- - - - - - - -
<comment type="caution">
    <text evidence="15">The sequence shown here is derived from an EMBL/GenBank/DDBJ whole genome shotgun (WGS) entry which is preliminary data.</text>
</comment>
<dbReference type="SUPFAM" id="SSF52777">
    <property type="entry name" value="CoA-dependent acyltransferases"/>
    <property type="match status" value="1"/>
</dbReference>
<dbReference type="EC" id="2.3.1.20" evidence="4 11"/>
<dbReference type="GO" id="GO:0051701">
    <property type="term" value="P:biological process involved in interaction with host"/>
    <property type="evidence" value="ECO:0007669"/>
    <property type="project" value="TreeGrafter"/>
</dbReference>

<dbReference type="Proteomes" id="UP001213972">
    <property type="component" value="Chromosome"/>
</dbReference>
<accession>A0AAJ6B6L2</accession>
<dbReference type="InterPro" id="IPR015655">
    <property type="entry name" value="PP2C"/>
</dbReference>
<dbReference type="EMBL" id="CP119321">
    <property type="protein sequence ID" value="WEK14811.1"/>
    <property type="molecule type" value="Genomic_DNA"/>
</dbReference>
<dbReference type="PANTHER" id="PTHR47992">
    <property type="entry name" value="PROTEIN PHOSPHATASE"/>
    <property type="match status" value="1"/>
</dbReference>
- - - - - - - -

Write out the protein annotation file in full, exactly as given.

<comment type="caution">
    <text evidence="15">The sequence shown here is derived from an EMBL/GenBank/DDBJ whole genome shotgun (WGS) entry which is preliminary data.</text>
</comment>
<dbReference type="SUPFAM" id="SSF52777">
    <property type="entry name" value="CoA-dependent acyltransferases"/>
    <property type="match status" value="1"/>
</dbReference>
<dbReference type="EC" id="2.3.1.20" evidence="4 11"/>
<dbReference type="GO" id="GO:0051701">
    <property type="term" value="P:biological process involved in interaction with host"/>
    <property type="evidence" value="ECO:0007669"/>
    <property type="project" value="TreeGrafter"/>
</dbReference>

<dbReference type="Proteomes" id="UP001213972">
    <property type="component" value="Chromosome"/>
</dbReference>
<accession>A0AAJ6B6L2</accession>
<dbReference type="InterPro" id="IPR015655">
    <property type="entry name" value="PP2C"/>
</dbReference>
<dbReference type="EMBL" id="CP119321">
    <property type="protein sequence ID" value="WEK14811.1"/>
    <property type="molecule type" value="Genomic_DNA"/>
</dbReference>
<dbReference type="PANTHER" id="PTHR47992">
    <property type="entry name" value="PROTEIN PHOSPHATASE"/>
    <property type="match status" value="1"/>
</dbReference>